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Wednesday, December 10, 2014

A Handful of Dust (1934) by Evelyn Waugh

Kristin Scott Thomas as Brenda Last in a film version of A Handful of Dust (1934) by Evelyn Waugh

Book Review
A Handful of Dust (1934)
 by Evelyn Waugh

  A Handful of Dust is the third book by Evelyn Waugh in the 1001 Books Project, and the only one I would recommend to someone else to read. Neither Decline and Fall (1928) nor Vile Bodies (1930) made much of an impression on me.  In fact, prior to reading A Handful of Dust I had to go back and look at the wikipedia entries for both books so I could remember the plot details of each work.

 While still in the vein of light satire that he established as the overriding tone in the first two books, A Handful of Dust packs a heavier wallop, with a plot that includes infidelity, divorce, the tragic death of a young child, and protagonist Tony Last finding himself held captive in the Amazon rain forest by a deranged settler who forces him to endlessly re-read Charles Dickens out loud.  Last is an English country gentleman, married to the feckless Brenda.  In the early chapters of the book, Brenda embarks on a reckless affair with "idle parasite" John Beavers.  Like all of Waughs works so far, sympathetic characters are hard to find.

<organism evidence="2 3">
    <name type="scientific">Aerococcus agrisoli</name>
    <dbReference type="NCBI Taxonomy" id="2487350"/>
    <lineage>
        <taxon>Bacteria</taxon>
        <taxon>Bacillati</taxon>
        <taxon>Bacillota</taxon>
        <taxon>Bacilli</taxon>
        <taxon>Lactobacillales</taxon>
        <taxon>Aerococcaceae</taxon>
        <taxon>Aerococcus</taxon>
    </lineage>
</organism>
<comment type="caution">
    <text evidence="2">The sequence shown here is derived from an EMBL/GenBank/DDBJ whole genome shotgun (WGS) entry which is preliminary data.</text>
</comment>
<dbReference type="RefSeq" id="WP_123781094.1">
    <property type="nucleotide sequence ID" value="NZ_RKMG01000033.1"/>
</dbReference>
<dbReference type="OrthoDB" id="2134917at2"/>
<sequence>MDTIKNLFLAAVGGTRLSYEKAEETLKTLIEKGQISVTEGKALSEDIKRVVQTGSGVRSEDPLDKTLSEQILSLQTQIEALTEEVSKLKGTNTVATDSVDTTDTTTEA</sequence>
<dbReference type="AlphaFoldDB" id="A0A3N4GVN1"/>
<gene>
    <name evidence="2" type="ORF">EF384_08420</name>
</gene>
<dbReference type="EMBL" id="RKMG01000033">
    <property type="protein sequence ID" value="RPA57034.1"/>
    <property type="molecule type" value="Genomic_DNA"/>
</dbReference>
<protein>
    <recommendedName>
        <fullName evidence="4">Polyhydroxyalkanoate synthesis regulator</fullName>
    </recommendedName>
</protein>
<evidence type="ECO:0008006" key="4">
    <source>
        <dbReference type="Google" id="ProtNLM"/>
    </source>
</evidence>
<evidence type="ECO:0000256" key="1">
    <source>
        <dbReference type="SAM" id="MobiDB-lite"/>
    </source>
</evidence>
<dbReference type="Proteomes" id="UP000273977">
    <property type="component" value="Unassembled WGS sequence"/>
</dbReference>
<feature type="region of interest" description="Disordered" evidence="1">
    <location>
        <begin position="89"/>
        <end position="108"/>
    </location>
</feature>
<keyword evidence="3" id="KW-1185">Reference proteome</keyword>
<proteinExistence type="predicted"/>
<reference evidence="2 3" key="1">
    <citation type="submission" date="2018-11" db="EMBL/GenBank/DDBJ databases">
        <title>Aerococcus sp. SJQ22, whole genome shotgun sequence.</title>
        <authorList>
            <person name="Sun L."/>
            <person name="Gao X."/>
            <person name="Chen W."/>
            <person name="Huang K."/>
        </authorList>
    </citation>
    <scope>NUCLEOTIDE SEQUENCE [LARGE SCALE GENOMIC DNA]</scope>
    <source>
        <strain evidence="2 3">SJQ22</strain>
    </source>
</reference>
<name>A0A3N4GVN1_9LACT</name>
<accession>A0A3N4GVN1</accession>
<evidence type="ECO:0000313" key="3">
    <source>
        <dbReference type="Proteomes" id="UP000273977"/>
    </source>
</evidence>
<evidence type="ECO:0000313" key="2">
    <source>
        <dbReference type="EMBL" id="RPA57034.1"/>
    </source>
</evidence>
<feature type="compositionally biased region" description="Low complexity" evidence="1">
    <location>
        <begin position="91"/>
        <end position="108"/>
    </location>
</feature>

Tony Last behaves as a passive non entity from first to...last.  His wife is inexplicably motivated to pursue a young man who seems to barely tolerate her.  Her young son, also named John, is killed by a kick to the head from a horse while she is away from their country home.  When she is told by a friend, her first thought is to thank god that it is her son, and not her lover, who is deceased.  AND THAT is all you need to know about the character of Brenda Last.

  After Brenda announces she is done with their marriage, Tony duly goes through the necessary arrangements that precede a divorce in post-World War I England, then backs out when he is informed that Brenda intends to ask for thousands a month in alimony.  He decamps for the Amazon on a whim with a professor who is searching for a lost city.  The trip is a nightmare, his companion dies, and he ends up essentially imprisoned by a deranged settler of English background.

  Brenda is left to her own devices and ends up both poor and apparently single, as the repulsive Beavers is unwilling to wed her without her ex husbands money.  It's a sad ending, and a sad novel. Unlike his first two books, A Handful of Dust is more directly based on his personal experience- his young wife left him, and he himself went to the Amazon, and I think that personal experience gives A Handful of Dust some depth compared to Decline and Fall and Vile Bodies.

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